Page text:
Thursday, November 10, 2011

Mother Monkeys Help Sons Find Right Girl For Mating

If you are a male human, nothing puts a damper on romantic success like having your mother in tow. If you are a male northern muriqui monkey, however, mom's presence may be your best bet to find and successfully mate with just the right girl at the right time.

In a study of wild primates, reported this week (Nov. 7, 2011) in the Proceedings of the National Academy of Sciences, University of Wisconsin-Madison anthropologist Karen B. Strier describes a monkey society where equality and tolerance rule and where sexually mature males, still living at home, seem to get helpful access to mates by the mere presence of their mothers and other maternal kin.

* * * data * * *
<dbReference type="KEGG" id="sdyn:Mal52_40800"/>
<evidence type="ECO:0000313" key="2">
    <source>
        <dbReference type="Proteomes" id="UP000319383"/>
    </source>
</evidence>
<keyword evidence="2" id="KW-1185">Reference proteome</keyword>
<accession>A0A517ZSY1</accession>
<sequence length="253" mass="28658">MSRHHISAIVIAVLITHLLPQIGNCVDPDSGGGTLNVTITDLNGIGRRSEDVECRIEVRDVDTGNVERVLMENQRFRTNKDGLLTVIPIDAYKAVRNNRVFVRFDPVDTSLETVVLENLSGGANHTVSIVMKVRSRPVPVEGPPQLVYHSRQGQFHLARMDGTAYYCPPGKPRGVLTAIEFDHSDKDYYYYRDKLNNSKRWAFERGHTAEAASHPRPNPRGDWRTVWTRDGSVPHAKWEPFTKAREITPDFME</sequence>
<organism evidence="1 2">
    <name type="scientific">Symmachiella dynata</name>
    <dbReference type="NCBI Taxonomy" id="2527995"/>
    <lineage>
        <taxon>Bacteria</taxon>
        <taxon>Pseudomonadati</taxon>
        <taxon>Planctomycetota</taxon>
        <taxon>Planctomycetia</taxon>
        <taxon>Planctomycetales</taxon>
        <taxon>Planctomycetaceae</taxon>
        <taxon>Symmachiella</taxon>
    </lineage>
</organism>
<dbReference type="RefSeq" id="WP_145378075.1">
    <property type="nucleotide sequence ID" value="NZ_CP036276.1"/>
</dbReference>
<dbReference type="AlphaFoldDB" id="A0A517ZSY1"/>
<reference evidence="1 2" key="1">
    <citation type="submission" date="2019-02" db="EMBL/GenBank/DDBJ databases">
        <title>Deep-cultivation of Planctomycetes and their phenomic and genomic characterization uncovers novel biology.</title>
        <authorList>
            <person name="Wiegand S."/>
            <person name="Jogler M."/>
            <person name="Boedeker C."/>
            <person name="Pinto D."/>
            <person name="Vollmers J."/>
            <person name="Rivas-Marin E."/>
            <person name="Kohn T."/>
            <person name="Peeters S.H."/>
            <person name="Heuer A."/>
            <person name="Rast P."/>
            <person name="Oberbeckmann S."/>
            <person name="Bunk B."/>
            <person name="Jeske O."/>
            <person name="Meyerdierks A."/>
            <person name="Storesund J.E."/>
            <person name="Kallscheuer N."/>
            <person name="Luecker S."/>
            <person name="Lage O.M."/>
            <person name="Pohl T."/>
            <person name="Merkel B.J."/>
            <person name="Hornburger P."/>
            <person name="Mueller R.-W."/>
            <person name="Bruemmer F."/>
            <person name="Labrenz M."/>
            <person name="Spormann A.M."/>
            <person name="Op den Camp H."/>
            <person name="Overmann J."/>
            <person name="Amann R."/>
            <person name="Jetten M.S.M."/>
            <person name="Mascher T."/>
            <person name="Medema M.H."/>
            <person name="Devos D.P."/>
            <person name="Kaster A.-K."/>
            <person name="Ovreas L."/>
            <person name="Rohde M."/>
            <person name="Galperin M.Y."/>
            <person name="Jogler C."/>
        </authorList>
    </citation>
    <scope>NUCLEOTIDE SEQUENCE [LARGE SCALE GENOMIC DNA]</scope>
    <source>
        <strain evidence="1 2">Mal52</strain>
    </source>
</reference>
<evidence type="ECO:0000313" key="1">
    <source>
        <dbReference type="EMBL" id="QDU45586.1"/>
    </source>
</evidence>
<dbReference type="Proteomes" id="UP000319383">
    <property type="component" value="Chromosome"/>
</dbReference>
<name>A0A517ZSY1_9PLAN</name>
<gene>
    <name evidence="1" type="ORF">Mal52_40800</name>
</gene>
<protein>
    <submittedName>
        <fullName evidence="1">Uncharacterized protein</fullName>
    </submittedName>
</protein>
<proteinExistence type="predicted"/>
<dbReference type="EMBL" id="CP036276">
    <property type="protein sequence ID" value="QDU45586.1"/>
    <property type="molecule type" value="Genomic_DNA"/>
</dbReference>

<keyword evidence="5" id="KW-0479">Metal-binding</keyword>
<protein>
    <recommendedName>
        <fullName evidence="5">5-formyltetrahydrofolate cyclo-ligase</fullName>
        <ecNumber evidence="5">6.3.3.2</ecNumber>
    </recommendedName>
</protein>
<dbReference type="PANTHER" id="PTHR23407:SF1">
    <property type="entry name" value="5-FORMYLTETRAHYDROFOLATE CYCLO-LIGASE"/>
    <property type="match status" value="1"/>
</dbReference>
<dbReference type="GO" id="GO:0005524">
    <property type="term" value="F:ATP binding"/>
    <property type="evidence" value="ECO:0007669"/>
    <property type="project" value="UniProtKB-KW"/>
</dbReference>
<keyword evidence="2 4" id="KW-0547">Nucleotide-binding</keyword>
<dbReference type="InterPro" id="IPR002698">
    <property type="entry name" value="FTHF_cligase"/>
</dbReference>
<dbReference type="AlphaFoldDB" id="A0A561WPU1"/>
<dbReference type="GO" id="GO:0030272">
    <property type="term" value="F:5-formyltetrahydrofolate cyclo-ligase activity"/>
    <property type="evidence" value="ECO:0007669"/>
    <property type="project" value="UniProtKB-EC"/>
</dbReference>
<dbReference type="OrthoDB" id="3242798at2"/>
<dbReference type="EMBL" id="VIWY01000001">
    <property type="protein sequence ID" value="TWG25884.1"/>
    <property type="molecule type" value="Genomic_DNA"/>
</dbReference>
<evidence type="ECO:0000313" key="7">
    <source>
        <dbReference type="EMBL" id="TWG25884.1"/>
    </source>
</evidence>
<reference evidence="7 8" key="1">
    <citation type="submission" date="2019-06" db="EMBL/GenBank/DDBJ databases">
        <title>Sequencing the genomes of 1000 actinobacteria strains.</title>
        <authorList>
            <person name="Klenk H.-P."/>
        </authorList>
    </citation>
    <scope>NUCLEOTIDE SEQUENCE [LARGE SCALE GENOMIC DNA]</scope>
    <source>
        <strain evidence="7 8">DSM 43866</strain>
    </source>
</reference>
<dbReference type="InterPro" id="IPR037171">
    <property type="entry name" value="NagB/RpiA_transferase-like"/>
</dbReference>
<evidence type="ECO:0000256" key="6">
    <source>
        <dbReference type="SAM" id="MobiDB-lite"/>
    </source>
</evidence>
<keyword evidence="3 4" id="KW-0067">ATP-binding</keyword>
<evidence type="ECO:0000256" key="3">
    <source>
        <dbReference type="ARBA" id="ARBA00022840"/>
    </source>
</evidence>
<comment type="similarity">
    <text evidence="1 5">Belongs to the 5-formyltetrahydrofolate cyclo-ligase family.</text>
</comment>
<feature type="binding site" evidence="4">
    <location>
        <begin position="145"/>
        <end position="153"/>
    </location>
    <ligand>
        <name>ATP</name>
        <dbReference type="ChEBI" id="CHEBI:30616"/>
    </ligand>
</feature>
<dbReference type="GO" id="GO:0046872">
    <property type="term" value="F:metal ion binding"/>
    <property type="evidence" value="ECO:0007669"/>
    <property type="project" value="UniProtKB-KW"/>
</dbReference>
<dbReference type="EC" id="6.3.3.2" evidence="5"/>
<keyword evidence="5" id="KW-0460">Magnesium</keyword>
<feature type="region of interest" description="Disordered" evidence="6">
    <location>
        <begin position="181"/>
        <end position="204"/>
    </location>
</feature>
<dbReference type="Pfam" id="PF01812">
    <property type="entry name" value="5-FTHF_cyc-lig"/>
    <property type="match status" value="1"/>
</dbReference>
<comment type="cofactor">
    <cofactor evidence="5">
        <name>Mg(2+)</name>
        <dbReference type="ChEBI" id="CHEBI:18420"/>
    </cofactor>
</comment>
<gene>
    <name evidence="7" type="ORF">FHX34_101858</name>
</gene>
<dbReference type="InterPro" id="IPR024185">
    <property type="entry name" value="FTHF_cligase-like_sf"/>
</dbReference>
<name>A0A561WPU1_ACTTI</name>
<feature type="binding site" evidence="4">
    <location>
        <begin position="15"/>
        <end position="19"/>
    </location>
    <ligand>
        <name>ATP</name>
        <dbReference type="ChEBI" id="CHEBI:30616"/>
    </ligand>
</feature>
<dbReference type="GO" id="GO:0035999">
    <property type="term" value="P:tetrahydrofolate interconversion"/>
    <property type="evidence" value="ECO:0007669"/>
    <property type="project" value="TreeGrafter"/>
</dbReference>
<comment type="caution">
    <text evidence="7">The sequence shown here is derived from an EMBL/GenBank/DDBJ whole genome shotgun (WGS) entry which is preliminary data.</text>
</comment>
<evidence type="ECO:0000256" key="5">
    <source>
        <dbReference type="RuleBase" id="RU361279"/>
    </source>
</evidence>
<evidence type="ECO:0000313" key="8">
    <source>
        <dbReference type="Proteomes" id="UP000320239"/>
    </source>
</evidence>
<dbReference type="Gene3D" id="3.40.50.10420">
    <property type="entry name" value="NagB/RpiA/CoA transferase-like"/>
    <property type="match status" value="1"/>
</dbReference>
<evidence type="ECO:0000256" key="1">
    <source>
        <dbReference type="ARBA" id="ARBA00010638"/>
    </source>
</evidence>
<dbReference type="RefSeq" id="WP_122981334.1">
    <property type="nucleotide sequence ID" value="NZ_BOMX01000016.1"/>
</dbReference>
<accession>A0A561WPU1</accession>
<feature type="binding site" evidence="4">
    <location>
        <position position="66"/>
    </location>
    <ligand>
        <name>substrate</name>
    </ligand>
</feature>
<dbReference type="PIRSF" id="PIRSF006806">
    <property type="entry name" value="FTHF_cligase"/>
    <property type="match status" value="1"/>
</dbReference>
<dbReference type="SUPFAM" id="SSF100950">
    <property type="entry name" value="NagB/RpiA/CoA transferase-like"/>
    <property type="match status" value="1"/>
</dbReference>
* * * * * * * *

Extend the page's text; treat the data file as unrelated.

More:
The new study, which combines Strier's long-term behavioral studies of wild muriquis with new genetic assays obtained from their scat, is important because it can inform conservation practices for critically endangered primates. But the study's big surprise, says Strier, was evidence that could extend the 'grandmother hypothesis,' the notion that human females evolved to live well past their reproductive years because of the rearing advantages conferred by post-menopausal women on their grandchildren.


Full story here.
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